Photo-Illustration: by The Cut; Photos: Getty Images
The first time I was asked for my husband’s Social Security number, I laughed. I was 26, and it had only been one month since our courthouse wedding in Washington, D.C. I was still getting used to calling him my husband.
I was on a military base in Germany, trying to fill up the car with gas, still white-knuckled from driving on the autobahn. The attendant needed the number to register our ration card. I stared back at him dumbly until he eventually helped me by looking up my husband’s name and rank. At the time, I felt more embarrassed than anything; later, I saw this as a turning point. It was the first moment I realized my life was now filtered through my husband’s. Six years later, I can recite his Social backward.
To be fair, I knew what I’d signed up for. Fresh out of grad school and being certain only that I wanted to marry my Army boyfriend, everything about the structure of military life appealed to me. I relished the idea of reliable housing, health insurance, and community. I just didn’t expect the cost.
Between frequent moves, licensing challenges, and language barriers, it is not easy to work, much less build a career, as a military spouse. I have friends who used to be attorneys, real-estate agents, chefs. Now, they struggle to redirect that drive. I can’t tell you how many dinners and wine nights turn back to this subject. Just the other day, I was commiserating with a friend who, despite being a nurse and living near the largest American hospital in Germany, still could not get a job (too many people, too few roles). In fact, she was told her best shot was to work for free for a year then apply again. Thus, it didn’t surprise me to learn that in 2021, a study by the National Military Spouse Network revealed nearly 25 percent of spouses actively looking for a job were unemployed.
This would be difficult for anyone, but it becomes further demoralizing when everyday life reinforces your role as a “dependent” (the term used for an active-duty member’s family). For example, you provide “sponsor” information when making a dentist appointment, getting a library card, even signing into a language class on base. Yet worse than these logistical slights are the stereotypes that permeate, typecasting spouses as everything from a lazy, leeching “dependapotamus” to an overly rank-conscious “W.O.,” as in, You’re the “wife of” whom?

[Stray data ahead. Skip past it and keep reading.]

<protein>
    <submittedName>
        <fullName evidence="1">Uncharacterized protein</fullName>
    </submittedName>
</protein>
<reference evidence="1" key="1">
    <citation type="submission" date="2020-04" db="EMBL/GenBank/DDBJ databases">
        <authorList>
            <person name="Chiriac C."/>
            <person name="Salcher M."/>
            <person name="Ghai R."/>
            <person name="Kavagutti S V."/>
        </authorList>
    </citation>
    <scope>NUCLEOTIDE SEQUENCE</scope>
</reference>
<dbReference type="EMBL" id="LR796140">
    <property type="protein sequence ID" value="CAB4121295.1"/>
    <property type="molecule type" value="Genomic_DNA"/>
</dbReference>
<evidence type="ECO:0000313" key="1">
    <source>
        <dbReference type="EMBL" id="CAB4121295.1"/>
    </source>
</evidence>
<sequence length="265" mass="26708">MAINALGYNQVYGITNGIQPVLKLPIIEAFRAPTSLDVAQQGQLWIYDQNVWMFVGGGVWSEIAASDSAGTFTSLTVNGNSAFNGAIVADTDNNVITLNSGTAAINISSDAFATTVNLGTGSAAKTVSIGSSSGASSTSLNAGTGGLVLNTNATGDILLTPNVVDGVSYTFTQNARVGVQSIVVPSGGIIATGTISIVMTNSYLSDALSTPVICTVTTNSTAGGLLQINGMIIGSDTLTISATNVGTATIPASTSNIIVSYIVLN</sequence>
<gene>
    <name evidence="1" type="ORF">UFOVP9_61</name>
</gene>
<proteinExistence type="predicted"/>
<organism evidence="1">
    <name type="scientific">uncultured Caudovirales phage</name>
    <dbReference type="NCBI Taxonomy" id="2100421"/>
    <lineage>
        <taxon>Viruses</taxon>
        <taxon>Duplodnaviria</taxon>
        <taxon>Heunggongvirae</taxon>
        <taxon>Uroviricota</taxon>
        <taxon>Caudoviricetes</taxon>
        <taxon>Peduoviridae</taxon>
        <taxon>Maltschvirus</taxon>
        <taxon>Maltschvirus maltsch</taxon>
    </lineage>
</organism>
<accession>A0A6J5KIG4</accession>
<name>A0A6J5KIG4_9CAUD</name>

This hits heavy for me personally. Since I was young, I’ve worked hard to succeed — from schoolwork to soccer to the violin, I chased A’s, goals, and mastering Seitz’s Concerto No. 2. I thrived off achievement. This followed me into adulthood, leading me to 4.0s and fellowships and, eventually, a fully funded master’s program to study creative writing.
I knew I’d have to embrace failure. I’d have to rely on my own dogged belief in myself to become a published author. However, I didn’t realize being a military spouse would make it more emotionally draining. Without opportunities to hold other meaningful positions on top of being continuously undervalued, I struggled with my self-worth. It made me long for the days when I also taught English and worked at a literary magazine. This was made worse when, after a string of writing setbacks (endless rejections, unanswered queries, painful revisions), we moved to the States for a year and no one would hire me. I ended up teaching at an after-school program so dysfunctional, it shook my confidence further.
I see these struggles mirrored in fellow military spouses. The mix of suppressed talent and generalized judgment becomes maddening. Even my husband, while my biggest champion, doesn’t fully understand. It wasn’t until I asked him how he would feel if he didn’t get promoted to Lieutenant Colonel that I saw a flash of recognition.
There have been meaningful steps forward. While military spouse unemployment has been a longtime issue, peaking numbers as a result of COVID have drawn fresh attention. Geographic restrictions were even changed last October to make it easier for spouses to find federal employment, and groups such as the Association of Military Spouse Entrepreneurs are gaining traction. Also, with more remote positions becoming available, spouses have additional opportunities.
But if I’m being honest? It’s all more personal than that. The truest way to protect our ambition is to first honor it within ourselves.
Ironically, the moment I realized this was when my novel didn’t sell. For years, I had been so laser-focused on grasping the role of author, assuming that would solve everything, that when the book didn’t land, I had to take a step back. It of course stung at first, but I was surprised to still feel proud. Of my manuscript and the ways I’d grown over the years. Between living in four different countries and traveling to dozens, my worldview had expanded. After designing custom, hand-drawn cards for my friends, I started selling illustrations online. During days of lockdown, I learned to bike seriously. When my loved ones needed me, I went to them.
It’s not an easy thing to do — to recognize all the ways you are achieving. To recognize all the ways your desire to improve and learn and work fuels your life. Far too often, I’ve belittled my own efforts and experiences. I’ve watched my friends do the same. It’s easier to fall into the trap of thinking that without concrete titles, we are lesser.
But ambition is energy, after all: It never disappears, it only changes shape.